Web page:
Don't mean to be dumb

westcoaster Jan 23, 2009

  1. Rule 281

    Rule 281 TrainBoard Member

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    Like everything else in the Special Instructions...it depends. The small, 2 axle version with no air brakes has to be handled on the head end (which makes it interesting when it's first out on an 18000 tonner) but IIRC, the 4 axle variety is supposed to be placed near the rear. Haven't come across one in a while so I'd have to look it up just to make sure. That's why you carry the book...

    I bow to Charlie on this one...I've never had a complaint from a boxcar but I do know with walking, talking, well lawyered cargo...you better use a lot of train air.

    An old passenger-service conductor pal of mine told me a story of coming into Altoona with a trainload of heavyweights when the engineer temporarily lost his mind and tried to make the station stop with the straight air alone. He wiped everything off the dining car tables and rolled a woman in a wheelchair from one end of a coach to the other. That's why I'm kinda happy to run freight...there may be a lot of stuff back there, but none of it will sue ya if you run the slack in.
    :eh-wink:
     
  2. Charlie

    Charlie TrainBoard Member

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    Well, first of all, no two trains,passenger or freight will ever have the same "in train" dynamic forces. It used to be that one would "brake" a passenger train somewhat differently than a freight train, but that was during the days of "type 6" brakes. These days all trains,by law, must be equipped with pressure-maintaining brakes aka "self lapping brakes". Passenger trains for years have had "tightlock couplers" which virtually eliminate slack action. Many freight cars are equipped with cushioning draft gear, unlike cars in the first half of the 20th century. Slack action still exists but not in quite the extreme degree that it did in "ye olde days". Many passenger locomotives are equipped with a blended brake system which is a computer governed coordination of dynamic and automatic brakes and most(if not all)passenger cars are equipped with a "quick release"
    feature which allows the engineer to modify his braking sequence to accomodate the action of his train. No engineer is going to yank hard on a train,passenger or freight, since if you did that, you most certainly would break a knuckle or pull a drawbar. The METRA locomotives I operated had a throttle control which would allow the engineer to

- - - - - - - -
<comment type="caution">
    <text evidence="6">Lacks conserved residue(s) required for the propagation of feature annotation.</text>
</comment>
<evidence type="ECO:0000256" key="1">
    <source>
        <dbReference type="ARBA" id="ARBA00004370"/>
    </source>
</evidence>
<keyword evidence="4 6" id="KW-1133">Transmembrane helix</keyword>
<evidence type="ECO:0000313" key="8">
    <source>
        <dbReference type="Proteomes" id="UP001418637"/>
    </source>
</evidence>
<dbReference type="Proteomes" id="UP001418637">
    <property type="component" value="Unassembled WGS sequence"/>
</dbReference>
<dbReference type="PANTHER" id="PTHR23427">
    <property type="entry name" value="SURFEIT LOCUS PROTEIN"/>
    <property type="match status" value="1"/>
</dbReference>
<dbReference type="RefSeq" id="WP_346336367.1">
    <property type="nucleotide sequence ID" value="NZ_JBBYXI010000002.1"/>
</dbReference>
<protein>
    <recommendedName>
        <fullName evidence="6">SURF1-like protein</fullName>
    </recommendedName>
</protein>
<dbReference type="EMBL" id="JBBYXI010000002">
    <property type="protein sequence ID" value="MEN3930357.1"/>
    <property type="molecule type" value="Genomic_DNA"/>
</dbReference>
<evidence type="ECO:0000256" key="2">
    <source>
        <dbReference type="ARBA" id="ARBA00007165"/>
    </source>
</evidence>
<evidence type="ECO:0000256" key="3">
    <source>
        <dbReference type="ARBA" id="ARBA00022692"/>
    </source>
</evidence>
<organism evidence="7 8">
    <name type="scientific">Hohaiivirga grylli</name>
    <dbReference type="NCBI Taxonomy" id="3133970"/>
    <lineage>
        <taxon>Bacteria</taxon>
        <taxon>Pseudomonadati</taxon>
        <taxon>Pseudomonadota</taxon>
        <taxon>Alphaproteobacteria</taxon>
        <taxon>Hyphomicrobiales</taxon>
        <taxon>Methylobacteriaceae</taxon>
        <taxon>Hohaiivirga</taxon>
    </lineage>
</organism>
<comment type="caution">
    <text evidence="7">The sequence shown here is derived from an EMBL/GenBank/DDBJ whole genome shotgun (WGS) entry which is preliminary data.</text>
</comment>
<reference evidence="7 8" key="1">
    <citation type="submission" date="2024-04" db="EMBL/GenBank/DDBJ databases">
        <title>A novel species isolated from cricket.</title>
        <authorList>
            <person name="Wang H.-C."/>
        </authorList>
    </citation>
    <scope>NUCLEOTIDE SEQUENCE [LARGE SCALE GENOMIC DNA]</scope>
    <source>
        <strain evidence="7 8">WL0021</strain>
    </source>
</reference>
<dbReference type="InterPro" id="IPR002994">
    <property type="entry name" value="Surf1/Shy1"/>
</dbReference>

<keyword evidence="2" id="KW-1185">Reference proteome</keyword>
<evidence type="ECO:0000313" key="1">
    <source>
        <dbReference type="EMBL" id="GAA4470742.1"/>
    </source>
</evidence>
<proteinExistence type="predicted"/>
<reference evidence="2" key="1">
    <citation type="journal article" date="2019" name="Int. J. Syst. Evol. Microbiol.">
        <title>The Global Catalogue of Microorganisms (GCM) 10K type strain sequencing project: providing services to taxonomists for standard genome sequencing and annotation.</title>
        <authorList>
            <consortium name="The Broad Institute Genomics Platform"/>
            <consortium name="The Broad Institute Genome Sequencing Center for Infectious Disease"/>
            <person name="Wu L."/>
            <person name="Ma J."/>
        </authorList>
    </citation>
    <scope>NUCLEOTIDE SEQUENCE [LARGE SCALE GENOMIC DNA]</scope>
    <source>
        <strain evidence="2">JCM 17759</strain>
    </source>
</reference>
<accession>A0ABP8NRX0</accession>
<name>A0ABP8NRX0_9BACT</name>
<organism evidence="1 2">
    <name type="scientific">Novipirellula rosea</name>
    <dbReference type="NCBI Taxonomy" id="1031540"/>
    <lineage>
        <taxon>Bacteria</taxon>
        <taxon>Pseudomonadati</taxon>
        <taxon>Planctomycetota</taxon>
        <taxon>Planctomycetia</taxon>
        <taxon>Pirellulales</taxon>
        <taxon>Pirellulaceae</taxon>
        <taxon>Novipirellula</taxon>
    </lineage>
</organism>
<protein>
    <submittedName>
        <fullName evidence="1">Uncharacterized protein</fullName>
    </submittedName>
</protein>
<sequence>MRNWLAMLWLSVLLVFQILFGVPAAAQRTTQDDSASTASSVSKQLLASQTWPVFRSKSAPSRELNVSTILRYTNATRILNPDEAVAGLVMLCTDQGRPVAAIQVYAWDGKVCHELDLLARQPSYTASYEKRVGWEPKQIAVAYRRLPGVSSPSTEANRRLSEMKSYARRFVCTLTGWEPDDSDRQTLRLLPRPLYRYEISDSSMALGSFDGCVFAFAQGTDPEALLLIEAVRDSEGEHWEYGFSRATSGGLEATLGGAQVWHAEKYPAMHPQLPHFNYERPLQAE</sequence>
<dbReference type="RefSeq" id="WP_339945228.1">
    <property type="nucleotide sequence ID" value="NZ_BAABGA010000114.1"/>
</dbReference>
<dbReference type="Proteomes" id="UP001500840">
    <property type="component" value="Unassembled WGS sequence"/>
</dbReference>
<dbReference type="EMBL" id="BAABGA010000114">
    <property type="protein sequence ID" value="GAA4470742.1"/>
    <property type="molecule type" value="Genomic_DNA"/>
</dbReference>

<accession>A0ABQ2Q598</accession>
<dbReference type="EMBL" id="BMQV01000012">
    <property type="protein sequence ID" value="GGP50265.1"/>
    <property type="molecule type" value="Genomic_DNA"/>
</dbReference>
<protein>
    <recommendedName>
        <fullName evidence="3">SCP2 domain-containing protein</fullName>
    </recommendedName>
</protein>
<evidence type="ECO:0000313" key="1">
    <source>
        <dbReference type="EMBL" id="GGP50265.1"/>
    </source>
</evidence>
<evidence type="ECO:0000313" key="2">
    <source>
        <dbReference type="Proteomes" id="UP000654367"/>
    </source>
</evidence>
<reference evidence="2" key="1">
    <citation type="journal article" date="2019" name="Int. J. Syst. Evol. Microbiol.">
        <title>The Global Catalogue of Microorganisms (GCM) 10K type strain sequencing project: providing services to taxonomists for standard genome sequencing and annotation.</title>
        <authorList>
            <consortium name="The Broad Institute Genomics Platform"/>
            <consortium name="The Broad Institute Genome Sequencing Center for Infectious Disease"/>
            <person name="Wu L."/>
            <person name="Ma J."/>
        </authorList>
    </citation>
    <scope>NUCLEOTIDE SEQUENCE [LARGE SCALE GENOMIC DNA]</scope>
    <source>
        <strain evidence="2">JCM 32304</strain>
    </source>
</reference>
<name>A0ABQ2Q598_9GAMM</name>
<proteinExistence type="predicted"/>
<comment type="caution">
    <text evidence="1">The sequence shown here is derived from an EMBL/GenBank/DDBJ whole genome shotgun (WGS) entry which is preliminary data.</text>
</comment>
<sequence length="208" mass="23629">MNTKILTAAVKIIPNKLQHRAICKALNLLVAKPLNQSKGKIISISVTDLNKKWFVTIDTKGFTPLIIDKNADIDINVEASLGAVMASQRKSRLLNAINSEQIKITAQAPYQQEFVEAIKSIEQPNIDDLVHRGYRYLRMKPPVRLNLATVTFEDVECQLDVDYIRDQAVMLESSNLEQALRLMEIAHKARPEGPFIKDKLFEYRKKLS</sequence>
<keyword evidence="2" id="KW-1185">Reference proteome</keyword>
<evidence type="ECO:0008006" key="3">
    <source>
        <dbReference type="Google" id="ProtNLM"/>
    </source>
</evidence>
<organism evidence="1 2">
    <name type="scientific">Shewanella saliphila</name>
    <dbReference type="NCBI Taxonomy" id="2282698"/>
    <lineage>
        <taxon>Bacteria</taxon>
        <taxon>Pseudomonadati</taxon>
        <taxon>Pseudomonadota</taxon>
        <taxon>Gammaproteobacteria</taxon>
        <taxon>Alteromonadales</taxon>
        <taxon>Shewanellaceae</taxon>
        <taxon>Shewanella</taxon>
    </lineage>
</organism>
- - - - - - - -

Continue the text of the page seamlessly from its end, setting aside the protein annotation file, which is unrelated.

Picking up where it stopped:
"rip-out" on the throttle but the controller performed a sequential acceleration of the train. "Ripping-out" on the throttle just made the accelerator operate with the minimum amount of time for each throttle notch. On the other hand, an engineer doesn't want to
    "spike" the air and put the train into emergency braking unless a real emergency exists.
    A sudden stop can result in a derailment for both passenger and freight trains. As a trainman, I used to work fairly often with an engineer who had the cute habit of removing his foot from the dead mans pedal when his train was coming into a station platform "too hot" thus causing a penalty application. I"ll be dipped in dung that EVERY time he did that, he spotted the train perfectly for the stop! It all boils down to that no matter what sort of train you are operating, you will have to stop the train sometime,whether in a siding or a receiving track in the yard or at a station platform. It behooves an engineer, for purposes of continued employment,to be able to stop that train at the proper place with the least amount of in-train dynamics. Rule 281 is correct in saying that boxcars dont sue, but rest assured that the owner of the contents of that car WILL sue if you break his stuff! Also rest assured that the crew of the train that broke the stuff will have a very animated and mostly one-sided discussion with one or more officials of the railroad.

    Charlie
     
  3. Rule 281

    Rule 281 TrainBoard Member

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    LOL...Charlie you just reminded me of the first old-head I rode with when I started engineer training. He had the stops down to where he'd slap about 15 lbs. on, peel back the throttle and just keep taking out more air until the thing screeched to a halt within about 2 ft. of where he wanted it. Didn't matter how fast he was going or how big the train was...I'd swear he was gonna be in the next county or torn in two before it stopped but he always got away with it. They'd have my license tacked to the Road Foreman's wall if I pulled a stunt like that these days.
    Another old bird I rode with liked to spot coal by scooting into the plant at about 12 mph, waiting until the car count was down to 3-to-go and then dumping the air to put the last car right on the heel. He rarely missed but put the fear of God into more than one conductor as those loads came wheeling down the hill at them that fast. Ah...the good old days...

    Once in a while I've had hi-value loads like transformers or equipment that've had sensors on the car itself to record impacts and buff/draft forces but for the most part the stuff is pretty indestructable. Autoracks being a significant exception but like the old-heads say "We ain't handling glassware kid". These days I'm much more concerned about train handling because of the satellite uplink that tattles on you all the time and the recreational tape-pulls that every official does when they feel like fishing. Busting a train is a fairly big deal, more so it seems than actually breaking something ON the train. The powerbrake/dynamic/rolling release and power limit rules are so convoluted that it's really tough to get it right no matter how much you try so caution is the order of the day every day. Sliding to a stop with lots of air hanging out is pretty much a dying art but you'd better know enough to control the slack. That is unless you want the rear end to run out through a signal some day or snap the thing trying to get in the yard.